15. Jump up^ Spitzberg, B.”Preliminary Development of a Model and Computer-Mediated Communication (CMC) Competence”.
  16. Jump up^ Bubas, G. & Spitzberg, B.”The relations of communication skills in face-to-face and computer-mediated communication”.
  17. Jump up^ Abrams, Z. (2006). From Theory to Practice:IntraculturalCMC in the L2 Classroom. Book chapter, forthcoming in Ducate, Lara & Nike Arnold (Eds.) Calling on CALL: From Theory and Research to New Directions in Foreign Language Teaching.
  18. Jump up^ Warschauer, M. (1998). Electronic literacies: Language, culture and power in online education. Mahwah, NJ: Lawrence Erlbaum Associates.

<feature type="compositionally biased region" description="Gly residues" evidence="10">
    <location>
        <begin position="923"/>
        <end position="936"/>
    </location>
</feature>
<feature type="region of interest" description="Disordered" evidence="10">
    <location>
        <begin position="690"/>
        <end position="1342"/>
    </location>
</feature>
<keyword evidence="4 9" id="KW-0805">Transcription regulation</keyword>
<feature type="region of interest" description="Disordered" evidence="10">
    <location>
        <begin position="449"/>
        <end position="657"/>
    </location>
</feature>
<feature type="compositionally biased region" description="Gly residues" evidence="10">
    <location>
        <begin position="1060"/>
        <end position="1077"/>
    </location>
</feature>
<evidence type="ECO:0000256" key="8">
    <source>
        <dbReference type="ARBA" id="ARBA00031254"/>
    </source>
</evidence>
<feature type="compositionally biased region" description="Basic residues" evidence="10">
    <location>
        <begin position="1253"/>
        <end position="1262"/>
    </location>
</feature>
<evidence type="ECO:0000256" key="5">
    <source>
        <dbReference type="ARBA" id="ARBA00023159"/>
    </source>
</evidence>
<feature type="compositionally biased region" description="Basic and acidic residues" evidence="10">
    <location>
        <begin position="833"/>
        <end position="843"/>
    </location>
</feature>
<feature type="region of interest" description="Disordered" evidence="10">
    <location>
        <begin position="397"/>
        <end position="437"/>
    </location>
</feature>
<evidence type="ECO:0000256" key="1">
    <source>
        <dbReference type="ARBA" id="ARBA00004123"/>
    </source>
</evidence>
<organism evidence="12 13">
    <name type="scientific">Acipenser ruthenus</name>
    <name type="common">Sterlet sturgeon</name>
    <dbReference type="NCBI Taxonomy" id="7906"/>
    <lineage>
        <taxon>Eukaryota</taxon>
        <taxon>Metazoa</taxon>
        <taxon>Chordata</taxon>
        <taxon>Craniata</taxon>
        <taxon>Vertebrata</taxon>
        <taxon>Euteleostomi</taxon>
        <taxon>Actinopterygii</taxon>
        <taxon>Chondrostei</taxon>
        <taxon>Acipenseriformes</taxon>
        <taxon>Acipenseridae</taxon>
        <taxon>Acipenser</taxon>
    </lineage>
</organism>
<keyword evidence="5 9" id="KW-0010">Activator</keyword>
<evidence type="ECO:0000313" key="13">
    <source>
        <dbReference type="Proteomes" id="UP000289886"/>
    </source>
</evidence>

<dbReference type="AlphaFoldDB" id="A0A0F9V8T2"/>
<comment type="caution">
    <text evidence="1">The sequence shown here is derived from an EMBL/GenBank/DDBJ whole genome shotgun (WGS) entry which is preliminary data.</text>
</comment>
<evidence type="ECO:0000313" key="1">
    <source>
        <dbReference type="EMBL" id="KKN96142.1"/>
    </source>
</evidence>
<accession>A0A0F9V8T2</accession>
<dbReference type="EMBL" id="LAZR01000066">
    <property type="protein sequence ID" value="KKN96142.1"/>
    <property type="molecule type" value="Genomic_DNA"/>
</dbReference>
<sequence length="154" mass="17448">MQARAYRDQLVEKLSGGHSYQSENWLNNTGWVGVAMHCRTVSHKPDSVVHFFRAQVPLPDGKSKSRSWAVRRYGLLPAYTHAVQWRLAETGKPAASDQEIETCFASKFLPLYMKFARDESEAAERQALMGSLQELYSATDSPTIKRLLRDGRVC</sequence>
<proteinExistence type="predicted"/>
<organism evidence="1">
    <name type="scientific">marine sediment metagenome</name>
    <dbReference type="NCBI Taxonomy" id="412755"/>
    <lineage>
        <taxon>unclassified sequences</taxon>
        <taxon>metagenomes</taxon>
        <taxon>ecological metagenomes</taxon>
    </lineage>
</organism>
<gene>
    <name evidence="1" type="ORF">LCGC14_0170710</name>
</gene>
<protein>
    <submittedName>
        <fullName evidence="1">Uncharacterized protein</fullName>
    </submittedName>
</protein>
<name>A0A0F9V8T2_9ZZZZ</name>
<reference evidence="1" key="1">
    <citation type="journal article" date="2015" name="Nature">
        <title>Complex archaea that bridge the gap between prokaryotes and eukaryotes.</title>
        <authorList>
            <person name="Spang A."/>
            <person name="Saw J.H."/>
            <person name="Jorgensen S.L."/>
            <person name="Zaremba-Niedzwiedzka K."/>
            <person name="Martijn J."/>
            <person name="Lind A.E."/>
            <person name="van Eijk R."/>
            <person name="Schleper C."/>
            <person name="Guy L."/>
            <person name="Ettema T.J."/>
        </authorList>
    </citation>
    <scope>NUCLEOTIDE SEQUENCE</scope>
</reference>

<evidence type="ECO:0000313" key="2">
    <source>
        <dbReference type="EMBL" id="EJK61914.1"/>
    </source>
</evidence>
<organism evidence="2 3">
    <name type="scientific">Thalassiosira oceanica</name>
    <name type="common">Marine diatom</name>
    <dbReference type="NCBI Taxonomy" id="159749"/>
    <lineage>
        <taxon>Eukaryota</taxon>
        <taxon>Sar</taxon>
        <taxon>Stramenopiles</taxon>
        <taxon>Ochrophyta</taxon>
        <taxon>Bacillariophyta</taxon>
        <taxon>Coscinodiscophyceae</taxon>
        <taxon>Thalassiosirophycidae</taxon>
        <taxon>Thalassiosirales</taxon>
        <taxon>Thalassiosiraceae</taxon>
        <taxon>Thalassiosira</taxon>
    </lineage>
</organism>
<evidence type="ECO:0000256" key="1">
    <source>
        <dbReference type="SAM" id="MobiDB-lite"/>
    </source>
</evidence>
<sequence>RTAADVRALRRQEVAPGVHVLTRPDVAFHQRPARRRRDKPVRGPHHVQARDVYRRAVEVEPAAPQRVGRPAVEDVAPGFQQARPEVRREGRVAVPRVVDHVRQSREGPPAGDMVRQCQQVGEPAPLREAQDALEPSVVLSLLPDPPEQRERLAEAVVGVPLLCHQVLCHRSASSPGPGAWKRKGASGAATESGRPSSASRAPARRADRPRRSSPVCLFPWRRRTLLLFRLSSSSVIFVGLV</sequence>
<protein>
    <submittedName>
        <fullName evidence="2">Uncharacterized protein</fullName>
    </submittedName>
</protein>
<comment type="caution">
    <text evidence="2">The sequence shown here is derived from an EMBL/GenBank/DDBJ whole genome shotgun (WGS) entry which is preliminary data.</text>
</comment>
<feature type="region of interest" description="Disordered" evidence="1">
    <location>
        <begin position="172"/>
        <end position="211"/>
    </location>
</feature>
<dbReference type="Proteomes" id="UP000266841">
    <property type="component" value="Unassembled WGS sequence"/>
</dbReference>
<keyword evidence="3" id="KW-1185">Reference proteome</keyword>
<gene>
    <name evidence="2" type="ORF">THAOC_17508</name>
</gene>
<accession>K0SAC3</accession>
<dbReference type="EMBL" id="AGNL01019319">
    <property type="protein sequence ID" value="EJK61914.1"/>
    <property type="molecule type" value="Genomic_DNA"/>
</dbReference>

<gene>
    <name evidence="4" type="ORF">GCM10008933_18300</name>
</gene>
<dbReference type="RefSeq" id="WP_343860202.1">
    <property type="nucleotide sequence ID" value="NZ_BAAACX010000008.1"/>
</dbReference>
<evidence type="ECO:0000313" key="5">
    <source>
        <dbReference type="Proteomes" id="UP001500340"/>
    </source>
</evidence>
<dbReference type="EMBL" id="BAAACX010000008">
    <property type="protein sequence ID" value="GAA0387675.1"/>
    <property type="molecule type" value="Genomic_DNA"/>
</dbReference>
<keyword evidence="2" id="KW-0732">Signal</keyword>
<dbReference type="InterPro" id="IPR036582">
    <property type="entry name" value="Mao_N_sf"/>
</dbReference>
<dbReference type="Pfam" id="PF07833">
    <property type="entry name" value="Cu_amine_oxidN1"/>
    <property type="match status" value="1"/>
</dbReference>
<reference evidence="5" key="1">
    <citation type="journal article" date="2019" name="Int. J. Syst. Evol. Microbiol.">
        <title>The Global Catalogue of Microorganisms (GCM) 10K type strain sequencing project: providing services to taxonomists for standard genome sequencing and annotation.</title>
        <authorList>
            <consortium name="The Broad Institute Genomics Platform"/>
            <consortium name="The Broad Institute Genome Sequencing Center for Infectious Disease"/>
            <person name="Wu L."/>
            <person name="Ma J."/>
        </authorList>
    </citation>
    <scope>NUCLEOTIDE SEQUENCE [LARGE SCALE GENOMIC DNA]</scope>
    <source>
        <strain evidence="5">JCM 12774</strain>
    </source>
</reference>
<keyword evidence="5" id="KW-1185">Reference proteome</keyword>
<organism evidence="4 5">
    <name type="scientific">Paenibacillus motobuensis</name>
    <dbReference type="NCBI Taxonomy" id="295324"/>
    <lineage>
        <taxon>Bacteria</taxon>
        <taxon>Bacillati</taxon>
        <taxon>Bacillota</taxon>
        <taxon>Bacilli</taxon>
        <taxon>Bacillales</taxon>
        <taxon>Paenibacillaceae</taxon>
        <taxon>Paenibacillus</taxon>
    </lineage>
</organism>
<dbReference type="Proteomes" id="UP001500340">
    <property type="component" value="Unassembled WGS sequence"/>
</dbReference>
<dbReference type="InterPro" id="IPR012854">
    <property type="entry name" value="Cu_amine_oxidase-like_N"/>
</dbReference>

19. Jump up^ Warschauer, M. (2006). Laptops and literacy: learning in the wireless classroom: Teachers College, Columbia University.
  20. Jump up^ Crum,”Advantages and Disadvantages of Computer Mediated Communication”
  21. Jump up^ Lane,”Computer-Mediated Communication in the Classroom: Asset or Liability?”
  22. Jump up^ Schouten, Valkenburg & Peter,”An Experimental Test of Processes Underlying Self-Disclosure in Computer-Mediated Communication”.